Since the Chumby servers went offline earlier this year, [Huan] found himself with a few of these tiny, extremely hackable internet devices lying around. He’s also getting tired of his NAS and wanted a way to sync folders between all his computers. Combine the two desires, and you can make a personal cloud with a Chumby, thanks to some help from the people at BitTorrent Labs.
[Huan] is using BitTorrent Sync for his Dropbox-like server. After creating a webkit interface for BitTorrent Sync, [Huan] loaded up his Chumby with new firmware, set up a few folders to be synced, and let the Chumby do all the work.
It’s not exactly fast, given the Chumby’s wireless connection and USB 1.1 for an external disk drive, but it’s more than enough to keep your personal project folders synced across multiple computers. As a bonus, it’s also very, very secure, getting around most of the security problems cloud solutions entail.
We have friends watch the cats when we go out-of-town. But we always leave a server running with a webcam (motion activated using the Linux “motion” software) so we can check in on them ourselves. But this project may inspire a change. It leverages the features of a Carambola2 to capture images and upload them to Dropbox.
In the picture above the green PCB is a development board for the tiny yellow PCB which is the actual Carambola2. It is soldered on the dev board using the same technique as those HC-05 Bluetooth modules. That shielded board includes a Qualcomm SoC running Linux and a WiFi radio. The dev board feeds it power and allows it connect to the USB webcam.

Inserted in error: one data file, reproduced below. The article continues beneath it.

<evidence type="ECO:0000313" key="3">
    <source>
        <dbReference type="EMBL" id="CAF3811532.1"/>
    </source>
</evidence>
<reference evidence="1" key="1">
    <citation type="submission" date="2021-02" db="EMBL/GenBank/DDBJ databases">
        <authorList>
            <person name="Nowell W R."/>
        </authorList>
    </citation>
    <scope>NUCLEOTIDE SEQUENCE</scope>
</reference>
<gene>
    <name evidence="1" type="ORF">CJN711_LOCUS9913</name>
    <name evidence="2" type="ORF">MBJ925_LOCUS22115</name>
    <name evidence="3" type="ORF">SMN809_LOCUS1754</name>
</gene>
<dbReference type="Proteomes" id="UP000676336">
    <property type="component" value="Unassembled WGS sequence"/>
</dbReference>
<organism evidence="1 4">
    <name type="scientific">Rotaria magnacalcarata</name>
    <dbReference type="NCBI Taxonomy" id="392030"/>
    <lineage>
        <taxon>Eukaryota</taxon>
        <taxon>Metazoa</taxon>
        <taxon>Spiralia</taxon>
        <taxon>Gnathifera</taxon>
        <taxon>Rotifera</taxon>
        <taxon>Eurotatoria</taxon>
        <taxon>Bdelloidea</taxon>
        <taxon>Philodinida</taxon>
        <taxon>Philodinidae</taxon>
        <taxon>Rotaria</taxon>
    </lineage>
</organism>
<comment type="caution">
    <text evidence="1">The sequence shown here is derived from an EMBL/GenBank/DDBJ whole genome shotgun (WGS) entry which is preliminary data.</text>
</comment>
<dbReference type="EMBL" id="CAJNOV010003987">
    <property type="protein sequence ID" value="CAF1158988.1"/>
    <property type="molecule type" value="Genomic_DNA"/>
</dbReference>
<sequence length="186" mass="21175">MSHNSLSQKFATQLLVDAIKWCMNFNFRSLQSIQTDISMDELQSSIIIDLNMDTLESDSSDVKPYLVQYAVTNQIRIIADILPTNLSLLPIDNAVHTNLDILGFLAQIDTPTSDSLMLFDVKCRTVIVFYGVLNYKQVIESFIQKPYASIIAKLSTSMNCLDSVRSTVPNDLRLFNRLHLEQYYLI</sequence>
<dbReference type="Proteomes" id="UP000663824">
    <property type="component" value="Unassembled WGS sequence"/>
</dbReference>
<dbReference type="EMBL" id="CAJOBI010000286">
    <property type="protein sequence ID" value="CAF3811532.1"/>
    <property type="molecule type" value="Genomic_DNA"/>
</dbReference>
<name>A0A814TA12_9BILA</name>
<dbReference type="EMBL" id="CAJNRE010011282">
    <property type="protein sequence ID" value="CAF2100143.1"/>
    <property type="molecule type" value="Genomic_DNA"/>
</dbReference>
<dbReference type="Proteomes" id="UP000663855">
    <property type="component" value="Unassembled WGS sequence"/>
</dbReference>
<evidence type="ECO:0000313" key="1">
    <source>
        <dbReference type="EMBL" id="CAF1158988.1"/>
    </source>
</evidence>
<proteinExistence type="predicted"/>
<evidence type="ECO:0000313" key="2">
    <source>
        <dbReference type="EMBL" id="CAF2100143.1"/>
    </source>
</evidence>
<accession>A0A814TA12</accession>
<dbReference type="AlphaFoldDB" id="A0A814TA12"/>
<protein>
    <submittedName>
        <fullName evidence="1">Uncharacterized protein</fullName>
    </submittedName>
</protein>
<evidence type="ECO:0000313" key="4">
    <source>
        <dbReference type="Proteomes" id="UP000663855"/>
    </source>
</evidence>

There’s a bit of command line kung-fu to get everything running but it shouldn’t be out of reach for beginners. Linux veterans will know that taking snapshots from a webcam at regular intervals is a simple task. Uploading to a secure cloud storage site is not. A Bash script handles the heavy lifting. It’s using the Dropbox Application API so this will not violate their TOS and you don’t have to figure out your own method of authenticating from the command line.
It’s not roses or jewelry, but we hope [Erik]’s light-up USB heart will be appreciated by his significant other. When the two heart pieces come in contact with each other, each side lights up.
[Erik] started his build by cutting two half-heart shaped pieces out of polycarbonate. After drilling a few holes for LEDs and wires, magnets and reed switches were installed along the ‘broken’ side of the heart. Whenever the hearts come in contact with each other, the magnets trip the reed switches and light up both sides of the heart.
There is USB flash drive embedded in each heart half is loaded with a portable Dropbox. When the USB drive is plugged into a computer, the dropbox steps into action and synchronizes the photo album stored in each heart half. No matter how far apart they are, [Erik] and his SO can share pictures through their glowing LED hearts. Not to come off as a hopeless romantic, but this sounds like something we’d like for Valentine’s day. We’re hoping [Erik]’s SO thinks that as well.
[via Download Squad]